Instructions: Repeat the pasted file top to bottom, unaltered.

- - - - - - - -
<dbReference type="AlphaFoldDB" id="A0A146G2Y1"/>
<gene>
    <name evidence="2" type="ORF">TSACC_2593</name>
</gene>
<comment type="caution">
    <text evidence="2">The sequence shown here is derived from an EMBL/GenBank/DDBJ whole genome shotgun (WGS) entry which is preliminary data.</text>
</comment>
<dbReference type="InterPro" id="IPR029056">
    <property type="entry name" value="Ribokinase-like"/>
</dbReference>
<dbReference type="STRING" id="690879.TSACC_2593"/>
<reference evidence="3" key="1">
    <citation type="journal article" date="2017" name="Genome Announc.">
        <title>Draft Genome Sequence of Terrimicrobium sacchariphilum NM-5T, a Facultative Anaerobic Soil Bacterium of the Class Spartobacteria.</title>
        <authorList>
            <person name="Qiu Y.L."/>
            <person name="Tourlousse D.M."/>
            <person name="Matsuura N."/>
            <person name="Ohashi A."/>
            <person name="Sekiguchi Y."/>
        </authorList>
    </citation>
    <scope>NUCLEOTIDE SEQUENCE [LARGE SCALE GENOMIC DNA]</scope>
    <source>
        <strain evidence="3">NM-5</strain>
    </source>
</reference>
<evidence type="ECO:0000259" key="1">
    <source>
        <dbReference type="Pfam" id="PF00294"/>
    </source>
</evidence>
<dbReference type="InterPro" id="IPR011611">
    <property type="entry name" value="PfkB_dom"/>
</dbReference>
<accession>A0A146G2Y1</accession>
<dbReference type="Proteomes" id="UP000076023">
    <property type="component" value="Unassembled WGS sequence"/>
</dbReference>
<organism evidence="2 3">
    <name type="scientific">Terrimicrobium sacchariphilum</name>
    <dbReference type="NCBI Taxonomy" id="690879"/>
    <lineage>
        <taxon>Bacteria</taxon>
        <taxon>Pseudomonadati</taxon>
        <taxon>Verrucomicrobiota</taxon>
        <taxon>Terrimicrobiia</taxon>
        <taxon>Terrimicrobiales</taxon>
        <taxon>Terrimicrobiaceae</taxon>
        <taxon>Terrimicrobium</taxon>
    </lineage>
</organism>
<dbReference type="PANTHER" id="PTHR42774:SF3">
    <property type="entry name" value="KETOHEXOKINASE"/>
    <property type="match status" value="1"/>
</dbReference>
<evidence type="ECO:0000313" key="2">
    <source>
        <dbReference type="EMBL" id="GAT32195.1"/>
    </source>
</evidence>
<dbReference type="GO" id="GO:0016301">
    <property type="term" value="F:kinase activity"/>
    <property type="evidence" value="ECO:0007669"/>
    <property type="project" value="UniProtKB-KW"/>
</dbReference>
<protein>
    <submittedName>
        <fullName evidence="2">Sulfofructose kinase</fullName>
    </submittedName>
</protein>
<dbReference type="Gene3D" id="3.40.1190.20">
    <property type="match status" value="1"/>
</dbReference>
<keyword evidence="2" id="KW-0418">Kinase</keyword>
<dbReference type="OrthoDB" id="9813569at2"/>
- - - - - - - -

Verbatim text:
<dbReference type="AlphaFoldDB" id="A0A146G2Y1"/>
<gene>
    <name evidence="2" type="ORF">TSACC_2593</name>
</gene>
<comment type="caution">
    <text evidence="2">The sequence shown here is derived from an EMBL/GenBank/DDBJ whole genome shotgun (WGS) entry which is preliminary data.</text>
</comment>
<dbReference type="InterPro" id="IPR029056">
    <property type="entry name" value="Ribokinase-like"/>
</dbReference>
<dbReference type="STRING" id="690879.TSACC_2593"/>
<reference evidence="3" key="1">
    <citation type="journal article" date="2017" name="Genome Announc.">
        <title>Draft Genome Sequence of Terrimicrobium sacchariphilum NM-5T, a Facultative Anaerobic Soil Bacterium of the Class Spartobacteria.</title>
        <authorList>
            <person name="Qiu Y.L."/>
            <person name="Tourlousse D.M."/>
            <person name="Matsuura N."/>
            <person name="Ohashi A."/>
            <person name="Sekiguchi Y."/>
        </authorList>
    </citation>
    <scope>NUCLEOTIDE SEQUENCE [LARGE SCALE GENOMIC DNA]</scope>
    <source>
        <strain evidence="3">NM-5</strain>
    </source>
</reference>
<evidence type="ECO:0000259" key="1">
    <source>
        <dbReference type="Pfam" id="PF00294"/>
    </source>
</evidence>
<dbReference type="InterPro" id="IPR011611">
    <property type="entry name" value="PfkB_dom"/>
</dbReference>
<accession>A0A146G2Y1</accession>
<dbReference type="Proteomes" id="UP000076023">
    <property type="component" value="Unassembled WGS sequence"/>
</dbReference>
<organism evidence="2 3">
    <name type="scientific">Terrimicrobium sacchariphilum</name>
    <dbReference type="NCBI Taxonomy" id="690879"/>
    <lineage>
        <taxon>Bacteria</taxon>
        <taxon>Pseudomonadati</taxon>
        <taxon>Verrucomicrobiota</taxon>
        <taxon>Terrimicrobiia</taxon>
        <taxon>Terrimicrobiales</taxon>
        <taxon>Terrimicrobiaceae</taxon>
        <taxon>Terrimicrobium</taxon>
    </lineage>
</organism>
<dbReference type="PANTHER" id="PTHR42774:SF3">
    <property type="entry name" value="KETOHEXOKINASE"/>
    <property type="match status" value="1"/>
</dbReference>
<evidence type="ECO:0000313" key="2">
    <source>
        <dbReference type="EMBL" id="GAT32195.1"/>
    </source>
</evidence>
<dbReference type="GO" id="GO:0016301">
    <property type="term" value="F:kinase activity"/>
    <property type="evidence" value="ECO:0007669"/>
    <property type="project" value="UniProtKB-KW"/>
</dbReference>
<protein>
    <submittedName>
        <fullName evidence="2">Sulfofructose kinase</fullName>
    </submittedName>
</protein>
<dbReference type="Gene3D" id="3.40.1190.20">
    <property type="match status" value="1"/>
</dbReference>
<keyword evidence="2" id="KW-0418">Kinase</keyword>
<dbReference type="OrthoDB" id="9813569at2"/>